“My Daughter Wants to be a Boy!”
When my daughter turned out to be a tomboy rather than a princess, the feminist in me was relieved…and then worried. Is life harder for girls who defy gender roles and blaze their own trail? Plus: How kids learn gender identity
On the first day of school after winter break, all of the girls at my daughter’s preschool were sporting their new Christmas duds: Sarah with her pink cowboy boots; Jane in her sparkly cardigan; and my daughter, dressed in her white button-down shirt (“like Daddy’s”), draped over a Spiderman t-shirt, and her navy clip-on tie with a pattern of white reindeer. She had asked Santa for a solid black tie, but we couldn’t find a toddler tie quite so…adult.
The Anti-Princess Problem
This outfit had been her lone Christmas request, the apex of a gradual, year-long shift toward all things boyish. Enna, 3 and a half, had spent her first couple of years at a daycare where girls were dressed in Disney princess outfits with their nails painted purple and pink. We noted with humor that Enna always looked a bit like a drag queen in such getups, with those frilly, fluffed sleeves drooping over her lumberjack-inspired plaid jacket.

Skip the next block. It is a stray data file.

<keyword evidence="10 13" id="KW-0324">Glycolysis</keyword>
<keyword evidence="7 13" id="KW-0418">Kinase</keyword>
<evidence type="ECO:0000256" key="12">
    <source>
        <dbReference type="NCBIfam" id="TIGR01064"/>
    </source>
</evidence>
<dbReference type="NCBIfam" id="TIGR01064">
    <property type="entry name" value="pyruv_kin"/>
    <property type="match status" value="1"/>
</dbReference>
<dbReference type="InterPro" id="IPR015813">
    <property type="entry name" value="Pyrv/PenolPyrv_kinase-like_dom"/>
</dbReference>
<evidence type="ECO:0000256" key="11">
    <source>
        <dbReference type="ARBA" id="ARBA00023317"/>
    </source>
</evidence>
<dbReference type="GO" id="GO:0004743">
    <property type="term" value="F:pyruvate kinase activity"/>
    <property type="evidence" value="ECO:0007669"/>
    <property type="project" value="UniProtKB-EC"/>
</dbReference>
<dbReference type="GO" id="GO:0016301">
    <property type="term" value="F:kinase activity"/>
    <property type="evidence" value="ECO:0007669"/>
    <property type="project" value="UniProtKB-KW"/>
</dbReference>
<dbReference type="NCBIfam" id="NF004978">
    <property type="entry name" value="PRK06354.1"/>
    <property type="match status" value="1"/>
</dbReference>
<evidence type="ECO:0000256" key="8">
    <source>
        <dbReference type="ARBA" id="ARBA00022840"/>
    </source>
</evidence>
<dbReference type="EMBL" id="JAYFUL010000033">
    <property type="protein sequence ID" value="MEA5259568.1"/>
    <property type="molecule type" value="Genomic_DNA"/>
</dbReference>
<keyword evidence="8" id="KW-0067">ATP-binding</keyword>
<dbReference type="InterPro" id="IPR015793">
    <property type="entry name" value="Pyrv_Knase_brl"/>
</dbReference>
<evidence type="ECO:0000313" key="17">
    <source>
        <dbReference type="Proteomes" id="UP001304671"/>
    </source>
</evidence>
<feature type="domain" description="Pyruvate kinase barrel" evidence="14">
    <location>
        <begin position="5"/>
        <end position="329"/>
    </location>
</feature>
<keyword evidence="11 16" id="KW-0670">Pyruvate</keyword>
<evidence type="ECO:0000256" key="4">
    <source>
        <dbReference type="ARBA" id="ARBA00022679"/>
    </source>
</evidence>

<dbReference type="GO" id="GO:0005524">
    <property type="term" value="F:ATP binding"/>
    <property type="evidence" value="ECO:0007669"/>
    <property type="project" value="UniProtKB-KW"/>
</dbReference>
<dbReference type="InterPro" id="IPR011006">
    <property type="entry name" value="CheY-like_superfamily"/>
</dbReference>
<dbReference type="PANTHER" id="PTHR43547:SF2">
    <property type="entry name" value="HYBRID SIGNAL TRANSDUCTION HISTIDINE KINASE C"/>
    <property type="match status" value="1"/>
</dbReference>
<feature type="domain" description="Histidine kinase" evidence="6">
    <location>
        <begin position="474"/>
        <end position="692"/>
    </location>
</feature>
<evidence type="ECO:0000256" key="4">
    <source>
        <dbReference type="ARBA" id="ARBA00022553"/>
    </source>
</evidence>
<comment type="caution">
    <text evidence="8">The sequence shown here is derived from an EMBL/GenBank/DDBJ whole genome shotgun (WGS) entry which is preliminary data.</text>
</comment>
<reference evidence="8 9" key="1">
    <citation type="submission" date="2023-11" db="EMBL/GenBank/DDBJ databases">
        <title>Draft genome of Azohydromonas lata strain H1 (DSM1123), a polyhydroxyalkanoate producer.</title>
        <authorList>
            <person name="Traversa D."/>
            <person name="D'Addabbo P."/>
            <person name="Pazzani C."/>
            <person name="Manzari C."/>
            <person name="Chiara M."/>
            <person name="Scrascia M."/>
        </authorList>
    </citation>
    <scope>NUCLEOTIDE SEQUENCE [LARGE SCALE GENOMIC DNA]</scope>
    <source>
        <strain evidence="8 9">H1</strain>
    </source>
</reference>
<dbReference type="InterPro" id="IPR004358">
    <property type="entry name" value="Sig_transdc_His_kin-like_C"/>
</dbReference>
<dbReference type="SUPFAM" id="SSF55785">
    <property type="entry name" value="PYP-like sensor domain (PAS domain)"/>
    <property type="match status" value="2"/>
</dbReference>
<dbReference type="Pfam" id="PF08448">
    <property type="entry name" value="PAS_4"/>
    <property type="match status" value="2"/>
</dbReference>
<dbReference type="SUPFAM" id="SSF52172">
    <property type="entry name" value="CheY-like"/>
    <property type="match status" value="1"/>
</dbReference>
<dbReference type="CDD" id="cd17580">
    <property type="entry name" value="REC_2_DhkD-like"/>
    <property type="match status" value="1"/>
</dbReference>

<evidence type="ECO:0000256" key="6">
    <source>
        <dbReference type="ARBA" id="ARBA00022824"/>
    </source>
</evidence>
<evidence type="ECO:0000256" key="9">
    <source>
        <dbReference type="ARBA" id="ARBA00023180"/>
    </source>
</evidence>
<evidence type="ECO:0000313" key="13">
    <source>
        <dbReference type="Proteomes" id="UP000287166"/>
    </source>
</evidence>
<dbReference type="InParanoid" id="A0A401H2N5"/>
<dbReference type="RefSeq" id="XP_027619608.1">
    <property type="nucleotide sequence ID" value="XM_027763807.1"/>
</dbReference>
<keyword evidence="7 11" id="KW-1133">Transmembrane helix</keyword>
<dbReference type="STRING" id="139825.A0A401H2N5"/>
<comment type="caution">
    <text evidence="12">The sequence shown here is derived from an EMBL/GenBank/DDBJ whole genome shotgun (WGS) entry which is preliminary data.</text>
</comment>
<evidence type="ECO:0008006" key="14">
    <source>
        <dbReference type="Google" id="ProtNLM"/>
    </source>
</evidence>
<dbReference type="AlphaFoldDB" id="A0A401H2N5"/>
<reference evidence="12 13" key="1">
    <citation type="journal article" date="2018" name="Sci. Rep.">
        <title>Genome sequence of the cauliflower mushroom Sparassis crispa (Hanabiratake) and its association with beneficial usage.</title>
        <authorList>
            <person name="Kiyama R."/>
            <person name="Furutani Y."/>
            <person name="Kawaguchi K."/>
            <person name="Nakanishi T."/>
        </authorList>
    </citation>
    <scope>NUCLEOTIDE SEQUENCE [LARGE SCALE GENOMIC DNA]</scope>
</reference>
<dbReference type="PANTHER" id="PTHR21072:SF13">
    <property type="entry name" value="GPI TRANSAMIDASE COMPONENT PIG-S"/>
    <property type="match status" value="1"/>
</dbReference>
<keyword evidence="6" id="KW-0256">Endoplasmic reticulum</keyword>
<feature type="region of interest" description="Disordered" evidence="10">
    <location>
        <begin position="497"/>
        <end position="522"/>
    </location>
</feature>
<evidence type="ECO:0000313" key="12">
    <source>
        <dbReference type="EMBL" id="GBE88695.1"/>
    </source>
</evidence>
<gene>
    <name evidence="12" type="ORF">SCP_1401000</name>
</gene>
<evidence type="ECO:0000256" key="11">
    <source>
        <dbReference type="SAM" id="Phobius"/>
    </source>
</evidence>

When she switched to a preschool where such outfits were verboten—they keep strips of fabric that can be imagined into any costume—she announced almost immediately that she no longer wanted to play princess. Or, rather, she would play princess with the girls—every single one of whom engineered those malleable yards of gingham or tulle into something from a royal fairytale—but only if she could be the dog, or the police.
My heart swelled with pride. I mean, my only hesitation about having a girl was that I’d have to endure the dreaded princess phase. And—lucky me!—as it turned out, we’d be skipping it.
She insisted on being Spiderman for Halloween, and on getting light-up superhero sneakers “like my friend Luca’s” when she needed new shoes. They told us at school that she gravitated toward the boys, and though she is quite small for her age, and not particularly hearty, they told us she could hold her own with the rowdy bunch of them.
And again, I thought, “How great is she?”
Well, okay, 90% of me said that. The other 10% thought, “uh-oh.” As she started to announce in ways both subtle and direct that she’s a boy, and ask me questions like “Why can’t boys have vaginas and girls have penises?” the ratio of heartwarming to heart-sinking has shifted.